Although the Elliot Brown Ocean Sprint divided teams, with some opting to sprint away from the best course in the hope of getting some bonus points and others focusing instead on leaderboard positions and the upcoming scoring gate, the main source of frustrations remains with spinnakers as PSP Logistics, HotelPlanner.com, Unicef, Dare To Lead, Sanya Serenity Coast and Liverpool 2018 lost ground during repairs.
Unicef Skipper Bob Beggs reports: “Without our Code 2 (mediumweight spinnaker), which needs to be repaired ashore following a fail during the Le Mans start, we abandoned any hope of succeeding in the Elliot Brown Ocean Sprint and decided to gybe to the east to favour the course rather than the sprint.
“We have been struggling to keep up with our trusty Code 3 (heavyweight spinnaker), but now the weather is within the wind range that we are prepared to fly our Code 1 (lightweight spinnaker) and hopefully conditions will stay light.”
It is a similar story on board Visit Seattle and Sanya Serenity Coast, which both suffered at the hands of spinnaker wraps. Sanya Serenity Coast Skipper, Wendy Tuck, comments: “I'm kicking myself now, though, as we talked about the Elliot Brown Ocean Sprint and how we didn't think it would be worth doing as we would be sailing into lighter breeze, but what with the wrap and getting good speed we got caught up in the moment and didn't gybe.”
“We are now a lot further east than I would have liked to be and have lost heaps of time on other boats.”
However, Garmin and Dare To Lead both stuck to the sprint, a decision which Dale Smyth, Skipper of Dare To Lead, is hoping will pay off in the long run: “We seemed to suffer a bit in the standings because of the commitment to a short sprint and you will maybe have noticed that we dropped from third to fifth place.
“We are currently now trying to claw back our race position and hope for the best that our sprint result was worth the sacrifice.”
The only team which has so far remained unscathed is Qingdao which is storming ahead of the pack after it shifted focus from the Elliot Brown Ocean Sprint to the scoring gate. Skipper Chris Kobsuch explains: We decided to give the Elliot Brown Ocean Sprint a miss and gybed yesterday to gain some miles towards the scoring gate and the finish line. So far it seems to have paid off with the next closest boat over 40nm behind us.”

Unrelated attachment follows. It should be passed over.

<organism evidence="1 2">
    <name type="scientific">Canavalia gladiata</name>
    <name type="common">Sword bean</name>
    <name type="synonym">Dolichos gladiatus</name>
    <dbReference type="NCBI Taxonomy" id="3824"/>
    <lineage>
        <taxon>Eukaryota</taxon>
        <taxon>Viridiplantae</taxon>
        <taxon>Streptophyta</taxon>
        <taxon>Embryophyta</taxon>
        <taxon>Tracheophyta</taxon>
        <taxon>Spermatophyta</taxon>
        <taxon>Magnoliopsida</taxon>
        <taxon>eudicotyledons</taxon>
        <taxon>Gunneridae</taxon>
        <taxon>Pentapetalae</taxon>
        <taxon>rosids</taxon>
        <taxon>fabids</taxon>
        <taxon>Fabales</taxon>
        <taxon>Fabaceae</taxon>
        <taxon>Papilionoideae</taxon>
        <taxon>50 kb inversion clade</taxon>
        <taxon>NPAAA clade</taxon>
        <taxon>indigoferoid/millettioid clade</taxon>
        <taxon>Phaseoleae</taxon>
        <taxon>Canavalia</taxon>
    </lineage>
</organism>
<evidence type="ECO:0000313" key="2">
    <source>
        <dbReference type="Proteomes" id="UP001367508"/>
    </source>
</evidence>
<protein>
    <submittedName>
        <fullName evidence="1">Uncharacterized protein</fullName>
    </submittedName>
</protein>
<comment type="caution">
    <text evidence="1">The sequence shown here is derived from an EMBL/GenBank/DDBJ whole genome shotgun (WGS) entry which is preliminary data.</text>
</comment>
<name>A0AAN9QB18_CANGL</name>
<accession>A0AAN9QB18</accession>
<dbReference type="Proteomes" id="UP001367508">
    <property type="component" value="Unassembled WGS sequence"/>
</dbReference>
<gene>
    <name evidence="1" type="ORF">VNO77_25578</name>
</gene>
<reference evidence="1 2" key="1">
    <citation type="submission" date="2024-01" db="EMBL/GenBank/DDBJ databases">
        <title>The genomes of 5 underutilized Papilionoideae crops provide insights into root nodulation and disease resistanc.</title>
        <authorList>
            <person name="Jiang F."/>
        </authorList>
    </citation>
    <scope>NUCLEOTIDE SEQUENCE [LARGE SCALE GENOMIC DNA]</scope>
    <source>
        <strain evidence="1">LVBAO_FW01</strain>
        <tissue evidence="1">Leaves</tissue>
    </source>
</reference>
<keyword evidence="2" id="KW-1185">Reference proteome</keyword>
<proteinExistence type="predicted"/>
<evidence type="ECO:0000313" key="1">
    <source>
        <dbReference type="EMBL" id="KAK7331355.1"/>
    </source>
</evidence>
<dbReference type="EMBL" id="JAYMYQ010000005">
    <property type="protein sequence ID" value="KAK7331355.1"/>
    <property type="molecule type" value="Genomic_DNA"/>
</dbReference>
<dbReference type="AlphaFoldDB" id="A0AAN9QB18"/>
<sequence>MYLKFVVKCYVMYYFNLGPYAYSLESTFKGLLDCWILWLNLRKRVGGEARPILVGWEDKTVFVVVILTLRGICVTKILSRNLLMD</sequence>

Despite creating the 40 nautical mile (nm) advantage over second paced Visit Seattle, Chris and his team are not getting complacent. All too aware of the nature of ocean racing, he adds: “Hopefully the breeze will stay with us for the next two or three days, so we can sail all the way to the scoring gate without stopping dead in a wind hole and the rest of the fleet catching us.”
With different tactics at play and frustrations across the pack, the outcome of the Race 10 Elliot Brown Ocean Sprint could throw up some surprises once all teams complete it.
Looking ahead, the fleet is setting its sights on the Race 10 scoring gate which is some 350nm away from the leading team, Qingdao, which has appeared on the scoring gate leaderboard more frequently than any other team. According to Clipper Race weatherman, Simon Rowell, the breeze is set to become lighter and more variable from Thursday, so teams will be pushing to have the scoring gate in their grasps in the coming 48 hours.
The race to Panama is expected to take approximately 23 to 26 days, with the fleet expected to arrive between 23 – 27 May.